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post #10 of Old 09-22-2011
Gin Swilling Yacht Monkey
Join Date: Aug 2011
Location: S.F. bay area, CA
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Originally Posted by SlowButSteady View Post
First of all, welcome to the asylum! Of course you're crazy...we all are! And probably 99% of us wouldn't have it any other way.

Now, here's my $0.02. I always tell anyone who is learning to sail, and has the itch to buy a boat, to get a sailing dinghy. I learned to sail on FJs and Lasers, bit there are dozens of models from which to choose. For $500 to $1000 bucks (maybe less, if you look around a bit) you can score a good used FJ, Lido, 470, et cetera, with a trailer and all the stuff you need to get out on the water. My preference would be a sloop-rigged dinghy, but a cat-rigged boat such as an Optimist, Sabot, or El Toro is almost as good for learning to sail. Then, when you have the boat, sail the Bejeezus out of it. That will be easy, because it will be small enough to haul to any suitable body of water, and cheap to fix all the little do-dads you're likely to break as you sail the Bejeezus out of it. You'll learn more (much, much more) about sailing by sailing the Bejeezus out of a dinghy for a season or two than you're likely to learn sailing a 20-something-foot boat every once in a while for years (which, sadly, is what almost always happens...regardless of intentions). AND, when you're ready to get a "real boat" (even though you actually have been sailing the Bejeezus out of a real boat), you'll have a much better idea of what to look for before you invest in a really big "hole in the water", into which you are going to start throwing serious cash (and, with boats, the cash is always more serious than you can ever anticipate; trust me on this).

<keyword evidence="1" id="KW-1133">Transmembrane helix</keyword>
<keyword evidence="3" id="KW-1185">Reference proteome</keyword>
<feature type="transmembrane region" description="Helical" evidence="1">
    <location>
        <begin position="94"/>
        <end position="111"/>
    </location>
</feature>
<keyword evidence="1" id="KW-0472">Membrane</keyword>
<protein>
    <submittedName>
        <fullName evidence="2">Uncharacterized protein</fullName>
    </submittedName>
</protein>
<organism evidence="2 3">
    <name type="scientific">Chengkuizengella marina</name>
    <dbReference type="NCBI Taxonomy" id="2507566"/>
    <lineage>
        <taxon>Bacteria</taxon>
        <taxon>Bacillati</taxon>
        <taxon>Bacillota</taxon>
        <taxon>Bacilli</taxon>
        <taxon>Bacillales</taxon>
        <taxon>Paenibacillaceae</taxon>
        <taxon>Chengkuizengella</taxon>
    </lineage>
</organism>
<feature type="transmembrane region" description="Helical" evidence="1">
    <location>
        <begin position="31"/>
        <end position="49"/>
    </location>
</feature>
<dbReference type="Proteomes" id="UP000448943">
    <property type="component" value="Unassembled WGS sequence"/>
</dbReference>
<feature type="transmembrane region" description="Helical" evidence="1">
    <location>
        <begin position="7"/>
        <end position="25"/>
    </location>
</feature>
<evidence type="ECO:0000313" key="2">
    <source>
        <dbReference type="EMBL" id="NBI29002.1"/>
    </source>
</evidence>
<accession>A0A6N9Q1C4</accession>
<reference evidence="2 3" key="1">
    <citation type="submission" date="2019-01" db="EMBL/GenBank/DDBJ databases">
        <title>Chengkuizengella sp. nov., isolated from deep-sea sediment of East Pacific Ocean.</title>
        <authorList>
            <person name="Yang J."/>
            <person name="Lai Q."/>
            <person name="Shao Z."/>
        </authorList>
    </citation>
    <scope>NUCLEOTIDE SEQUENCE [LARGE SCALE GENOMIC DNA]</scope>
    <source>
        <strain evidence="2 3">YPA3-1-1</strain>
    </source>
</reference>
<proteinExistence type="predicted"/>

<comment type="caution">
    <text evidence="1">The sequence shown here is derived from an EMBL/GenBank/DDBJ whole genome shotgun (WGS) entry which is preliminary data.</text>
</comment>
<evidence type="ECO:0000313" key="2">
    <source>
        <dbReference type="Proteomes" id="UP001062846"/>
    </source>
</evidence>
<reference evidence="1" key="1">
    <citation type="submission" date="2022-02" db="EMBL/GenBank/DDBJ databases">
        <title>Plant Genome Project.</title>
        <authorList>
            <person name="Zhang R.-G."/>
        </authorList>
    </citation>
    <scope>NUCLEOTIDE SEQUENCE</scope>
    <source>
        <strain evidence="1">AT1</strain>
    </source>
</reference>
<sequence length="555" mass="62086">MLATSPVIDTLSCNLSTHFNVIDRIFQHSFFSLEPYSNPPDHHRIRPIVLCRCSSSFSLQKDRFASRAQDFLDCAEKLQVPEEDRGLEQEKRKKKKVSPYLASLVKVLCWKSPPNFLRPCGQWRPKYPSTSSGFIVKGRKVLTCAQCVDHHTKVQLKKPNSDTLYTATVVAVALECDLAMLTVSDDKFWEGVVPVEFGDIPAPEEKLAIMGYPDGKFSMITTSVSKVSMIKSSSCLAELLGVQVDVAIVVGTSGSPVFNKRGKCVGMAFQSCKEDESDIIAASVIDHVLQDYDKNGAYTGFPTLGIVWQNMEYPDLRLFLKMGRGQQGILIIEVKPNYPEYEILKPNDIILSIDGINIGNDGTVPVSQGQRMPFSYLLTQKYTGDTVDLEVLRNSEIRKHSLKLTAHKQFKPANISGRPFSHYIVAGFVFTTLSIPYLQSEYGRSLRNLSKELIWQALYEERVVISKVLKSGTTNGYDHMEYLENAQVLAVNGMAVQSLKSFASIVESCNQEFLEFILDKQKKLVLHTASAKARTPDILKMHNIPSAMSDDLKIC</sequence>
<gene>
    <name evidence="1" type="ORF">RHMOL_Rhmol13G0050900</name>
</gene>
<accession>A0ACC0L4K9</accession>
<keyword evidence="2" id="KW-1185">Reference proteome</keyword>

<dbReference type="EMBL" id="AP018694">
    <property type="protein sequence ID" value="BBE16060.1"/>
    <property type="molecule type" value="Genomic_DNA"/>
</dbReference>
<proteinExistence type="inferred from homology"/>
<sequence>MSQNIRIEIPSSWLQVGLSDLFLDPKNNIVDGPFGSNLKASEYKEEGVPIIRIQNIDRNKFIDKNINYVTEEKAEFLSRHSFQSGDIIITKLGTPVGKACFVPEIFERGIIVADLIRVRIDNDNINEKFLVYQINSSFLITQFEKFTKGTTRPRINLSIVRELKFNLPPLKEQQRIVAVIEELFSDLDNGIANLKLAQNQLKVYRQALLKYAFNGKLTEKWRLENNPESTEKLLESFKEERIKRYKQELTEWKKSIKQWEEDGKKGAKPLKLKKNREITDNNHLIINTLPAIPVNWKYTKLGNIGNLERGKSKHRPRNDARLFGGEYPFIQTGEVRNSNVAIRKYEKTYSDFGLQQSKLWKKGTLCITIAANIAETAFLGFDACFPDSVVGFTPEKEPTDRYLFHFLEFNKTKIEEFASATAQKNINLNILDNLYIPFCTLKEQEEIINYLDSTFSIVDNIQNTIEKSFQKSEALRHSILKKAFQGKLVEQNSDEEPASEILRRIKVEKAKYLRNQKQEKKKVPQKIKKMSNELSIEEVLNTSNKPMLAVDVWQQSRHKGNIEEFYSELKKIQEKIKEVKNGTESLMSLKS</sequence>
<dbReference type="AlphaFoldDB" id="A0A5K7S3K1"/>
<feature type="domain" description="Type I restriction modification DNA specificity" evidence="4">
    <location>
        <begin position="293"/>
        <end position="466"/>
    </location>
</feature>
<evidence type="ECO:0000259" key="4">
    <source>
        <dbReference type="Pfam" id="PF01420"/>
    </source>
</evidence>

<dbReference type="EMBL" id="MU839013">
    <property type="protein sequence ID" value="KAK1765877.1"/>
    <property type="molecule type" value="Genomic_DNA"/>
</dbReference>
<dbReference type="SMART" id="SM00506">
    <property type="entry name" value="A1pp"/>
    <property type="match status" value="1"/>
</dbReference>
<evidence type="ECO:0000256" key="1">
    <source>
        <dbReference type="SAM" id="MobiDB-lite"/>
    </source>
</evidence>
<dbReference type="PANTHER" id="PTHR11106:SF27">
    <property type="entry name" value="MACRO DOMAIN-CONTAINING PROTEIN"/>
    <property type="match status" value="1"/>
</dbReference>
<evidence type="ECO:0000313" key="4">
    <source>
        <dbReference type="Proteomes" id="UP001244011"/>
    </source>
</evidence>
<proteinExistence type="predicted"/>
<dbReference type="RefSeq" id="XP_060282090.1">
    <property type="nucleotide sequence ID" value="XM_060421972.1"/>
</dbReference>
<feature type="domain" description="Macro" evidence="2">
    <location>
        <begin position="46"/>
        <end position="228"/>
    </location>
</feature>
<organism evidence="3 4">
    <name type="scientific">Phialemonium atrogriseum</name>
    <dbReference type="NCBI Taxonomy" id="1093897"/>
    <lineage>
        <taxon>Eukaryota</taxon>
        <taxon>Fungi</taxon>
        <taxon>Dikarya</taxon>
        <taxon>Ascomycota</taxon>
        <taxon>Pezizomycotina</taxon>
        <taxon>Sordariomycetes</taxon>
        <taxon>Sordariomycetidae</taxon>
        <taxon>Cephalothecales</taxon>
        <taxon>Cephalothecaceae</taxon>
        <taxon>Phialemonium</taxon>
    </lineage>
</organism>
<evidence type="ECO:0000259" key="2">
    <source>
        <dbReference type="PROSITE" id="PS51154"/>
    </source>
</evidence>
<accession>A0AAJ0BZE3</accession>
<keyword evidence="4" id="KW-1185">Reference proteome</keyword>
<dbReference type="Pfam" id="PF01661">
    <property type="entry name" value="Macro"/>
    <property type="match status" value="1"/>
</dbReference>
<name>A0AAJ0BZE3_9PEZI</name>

OK, now, go out an buy that little 20-something-foot "yacht" --- no one ever takes my dinghy advice. Why should you be the first?
I learned on a dinghy, in classes. We were taught in Cornoado 15's, sloop rigged and all. It was a great learning tool, and a real hoot on the open water.

For pleasure sailing though, I prefer larger boats - something I am less likely to get wet in that is comfortable on the 20+knot sf bay, something I can bring a friend on, and with enough storage for extra clothing and snacks.

Dinghy's are great, and fun, and I like em, but based on the OP description of what he wants to do with a boat, a dinghy won't do.

OP: take classes, or if they are really winding down as you say, do some online self education on the basics of sailing and get some sailing on other peoples boats until classes start again. You would want to know enough about sailing to at least sea trial any potential purchase.
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